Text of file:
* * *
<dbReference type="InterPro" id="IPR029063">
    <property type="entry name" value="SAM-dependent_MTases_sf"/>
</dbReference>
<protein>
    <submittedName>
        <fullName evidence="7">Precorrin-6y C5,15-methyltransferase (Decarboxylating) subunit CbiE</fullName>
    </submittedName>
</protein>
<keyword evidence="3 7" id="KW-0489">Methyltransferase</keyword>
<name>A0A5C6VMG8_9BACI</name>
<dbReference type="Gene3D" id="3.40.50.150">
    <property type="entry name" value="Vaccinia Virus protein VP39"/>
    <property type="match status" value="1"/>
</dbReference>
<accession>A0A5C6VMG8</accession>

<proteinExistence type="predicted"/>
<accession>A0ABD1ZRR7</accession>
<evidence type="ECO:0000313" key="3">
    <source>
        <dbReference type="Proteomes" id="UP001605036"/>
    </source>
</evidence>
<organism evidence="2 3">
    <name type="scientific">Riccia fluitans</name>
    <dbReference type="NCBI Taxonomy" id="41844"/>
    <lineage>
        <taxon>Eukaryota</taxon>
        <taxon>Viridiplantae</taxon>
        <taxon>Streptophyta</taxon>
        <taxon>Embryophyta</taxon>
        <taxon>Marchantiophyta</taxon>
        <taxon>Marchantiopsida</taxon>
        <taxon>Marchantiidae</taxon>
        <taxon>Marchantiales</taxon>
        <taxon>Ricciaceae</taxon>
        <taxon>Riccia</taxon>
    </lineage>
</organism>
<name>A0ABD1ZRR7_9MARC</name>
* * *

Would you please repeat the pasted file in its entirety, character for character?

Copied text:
<dbReference type="InterPro" id="IPR029063">
    <property type="entry name" value="SAM-dependent_MTases_sf"/>
</dbReference>
<protein>
    <submittedName>
        <fullName evidence="7">Precorrin-6y C5,15-methyltransferase (Decarboxylating) subunit CbiE</fullName>
    </submittedName>
</protein>
<keyword evidence="3 7" id="KW-0489">Methyltransferase</keyword>
<name>A0A5C6VMG8_9BACI</name>
<dbReference type="Gene3D" id="3.40.50.150">
    <property type="entry name" value="Vaccinia Virus protein VP39"/>
    <property type="match status" value="1"/>
</dbReference>
<accession>A0A5C6VMG8</accession>

<proteinExistence type="predicted"/>
<accession>A0ABD1ZRR7</accession>
<evidence type="ECO:0000313" key="3">
    <source>
        <dbReference type="Proteomes" id="UP001605036"/>
    </source>
</evidence>
<organism evidence="2 3">
    <name type="scientific">Riccia fluitans</name>
    <dbReference type="NCBI Taxonomy" id="41844"/>
    <lineage>
        <taxon>Eukaryota</taxon>
        <taxon>Viridiplantae</taxon>
        <taxon>Streptophyta</taxon>
        <taxon>Embryophyta</taxon>
        <taxon>Marchantiophyta</taxon>
        <taxon>Marchantiopsida</taxon>
        <taxon>Marchantiidae</taxon>
        <taxon>Marchantiales</taxon>
        <taxon>Ricciaceae</taxon>
        <taxon>Riccia</taxon>
    </lineage>
</organism>
<name>A0ABD1ZRR7_9MARC</name>